Jamie Dimon says the Fed has ‘lost a little bit of control’ on inflation and the economy is facing some ‘scary stuff’

February 23, 2023, 9:23 PM UTC
JPMorgan Chase CEO Jamie Dimon
Chris Ratcliffe—Bloomberg/Getty Images

Hopes that inflation was on a permanent slide back down and the economy was recalibrating took a hit this month when the latest price report came in hot, followed by a jobs report showing the labor market is still going strong. While more jobs is good news for a lot of Americans, it means the economy is still running hot, a bad sign for reducing inflation. And while JPMorgan Chase CEO Jamie Dimon thinks the economy is in a relatively good state, he also thinks the Fed has a hard battle ahead to control prices.  

“The U.S. economy right now is doing quite well. Consumers have a lot of money. They’re spending it. Jobs are plentiful,” Dimon said in an interview with CNBC’s Jim Cramer Thursday. “That’s today. Out in front of us, there’s some scary stuff. You and I know there’s always uncertainty. That’s a normal thing.”

“I have all the respect for [Jerome] Powell, but the fact is we lost a little bit of control of inflation,” Dimon said, referencing the Fed chair.

The Fed has hiked interest rates eight times in the past year in a bid to reduce inflation, bringing year-over-year consumer price increases down from a 40-year high of 9.1% last summer to 6.4% in December. Earlier this month, Powell struck a somewhat optimistic tone by frequently mentioning “disinflation,” and Fed governor Christopher Waller repeatedly called the most recent economic data “good news” in a January speech.

But Dimon said interest rates could “possibly” remain higher for longer as the Fed struggles to bring down inflation, echoing statements by St. Louis Federal Reserve president James Bullard this week, who cited the strong labor market as evidence that “the U.S. economy is stronger than we previously thought.” The hot economy means there could be a “tougher road ahead for disinflation” than first thought, Bullard said.

“Our risk now is inflation doesn’t come down and reaccelerates, and then what do you do? We are going to have to react,” Bullard added, signaling that the Fed would not start cutting rates in 2023 as seemed likely only a month ago.

Dimon added that strong consumer spending activity in the U.S. is “inflationary,” while large government spending programs announced in the past few years, including last year’s $280 billion CHIPS Act and the $1 trillion infrastructure bill passed in 2021 represent a “sea change” for the economy. Dimon said acts like the infrastructure bill have “a lot of good stuff in it,” but added that high amounts of government spending will likely make inflation harder to bring down, potentially creating a much bigger and prolonged challenge for the Fed.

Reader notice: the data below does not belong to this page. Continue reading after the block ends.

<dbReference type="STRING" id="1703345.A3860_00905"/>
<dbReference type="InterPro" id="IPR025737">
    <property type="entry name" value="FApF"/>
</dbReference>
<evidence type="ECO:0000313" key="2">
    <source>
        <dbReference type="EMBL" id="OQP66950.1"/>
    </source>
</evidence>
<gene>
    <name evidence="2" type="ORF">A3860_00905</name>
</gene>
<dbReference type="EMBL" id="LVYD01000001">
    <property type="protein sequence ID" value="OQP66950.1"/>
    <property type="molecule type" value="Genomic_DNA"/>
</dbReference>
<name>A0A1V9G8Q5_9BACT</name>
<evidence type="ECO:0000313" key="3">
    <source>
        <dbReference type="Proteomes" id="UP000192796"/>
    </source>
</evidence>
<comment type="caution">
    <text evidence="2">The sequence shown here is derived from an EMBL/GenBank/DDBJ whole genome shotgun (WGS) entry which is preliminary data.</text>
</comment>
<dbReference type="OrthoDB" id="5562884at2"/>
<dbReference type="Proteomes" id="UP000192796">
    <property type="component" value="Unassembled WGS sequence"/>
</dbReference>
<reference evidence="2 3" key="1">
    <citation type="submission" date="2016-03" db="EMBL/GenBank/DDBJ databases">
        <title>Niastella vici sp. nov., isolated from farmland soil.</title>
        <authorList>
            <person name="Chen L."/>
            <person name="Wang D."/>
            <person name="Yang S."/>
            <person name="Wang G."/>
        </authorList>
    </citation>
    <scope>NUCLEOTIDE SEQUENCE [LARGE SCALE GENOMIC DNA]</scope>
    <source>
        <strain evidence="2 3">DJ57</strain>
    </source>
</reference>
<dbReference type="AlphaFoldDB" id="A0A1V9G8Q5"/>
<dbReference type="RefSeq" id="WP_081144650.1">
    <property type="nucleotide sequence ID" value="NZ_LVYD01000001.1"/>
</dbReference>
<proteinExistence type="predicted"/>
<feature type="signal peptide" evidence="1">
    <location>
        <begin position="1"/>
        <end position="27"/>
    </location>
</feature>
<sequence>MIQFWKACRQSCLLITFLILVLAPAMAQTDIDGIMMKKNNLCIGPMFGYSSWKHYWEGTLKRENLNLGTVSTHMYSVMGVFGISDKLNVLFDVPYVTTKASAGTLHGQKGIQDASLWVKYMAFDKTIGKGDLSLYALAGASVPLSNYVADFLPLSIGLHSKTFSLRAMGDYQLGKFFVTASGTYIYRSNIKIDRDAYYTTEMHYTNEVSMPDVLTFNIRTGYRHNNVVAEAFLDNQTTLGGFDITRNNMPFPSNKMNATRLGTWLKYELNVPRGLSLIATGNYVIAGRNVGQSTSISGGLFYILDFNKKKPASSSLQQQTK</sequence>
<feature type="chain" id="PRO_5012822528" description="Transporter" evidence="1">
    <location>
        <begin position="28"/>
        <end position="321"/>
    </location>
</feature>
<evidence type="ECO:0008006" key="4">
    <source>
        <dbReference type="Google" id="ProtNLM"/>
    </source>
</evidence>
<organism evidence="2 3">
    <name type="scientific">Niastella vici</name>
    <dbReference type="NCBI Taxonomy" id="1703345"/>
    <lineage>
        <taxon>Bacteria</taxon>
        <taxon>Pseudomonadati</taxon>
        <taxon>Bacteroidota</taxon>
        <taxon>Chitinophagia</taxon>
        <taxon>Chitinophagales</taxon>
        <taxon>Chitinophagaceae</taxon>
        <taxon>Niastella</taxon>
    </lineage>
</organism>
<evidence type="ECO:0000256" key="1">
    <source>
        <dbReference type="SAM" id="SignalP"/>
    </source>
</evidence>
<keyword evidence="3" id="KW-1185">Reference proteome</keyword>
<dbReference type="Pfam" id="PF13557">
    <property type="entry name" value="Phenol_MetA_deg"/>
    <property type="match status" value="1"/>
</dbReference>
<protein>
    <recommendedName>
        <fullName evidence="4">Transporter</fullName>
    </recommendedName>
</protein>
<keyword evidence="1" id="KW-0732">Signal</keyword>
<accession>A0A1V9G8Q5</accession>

Last year, Dimon warned the U.S. economy had a one in three chance of avoiding a recession, later saying that his bank was preparing for an economic “hurricane” while cautioning investors to brace for prolonged market volatility. He softened his tone somewhat in January, forecasting a “soft landing” or a “mild” recession were more likely than a severe economic downturn, but warned that the U.S. is still faced with a one in three chance of a severe recession.

Dimon was still nervous about the U.S. economy’s future in an interview with Reuters earlier this month. “People should take a deep breath on this one before they declare victory,” he said, adding that there is a decent chance the Fed will need to raise rates even further to bring inflation down to acceptable levels.

In his interview with CNBC on Thursday, Dimon said it could take “a while” for the Fed to reach its goal of 2% inflation, joining the ranks of other bankers and economists like Mohamed El-Erian who have suggested that attempts to reach that traditional inflation goalpost could be what eventually sparks a severe recession.

However, Dimon was careful to add: “We’ll be fine.” 

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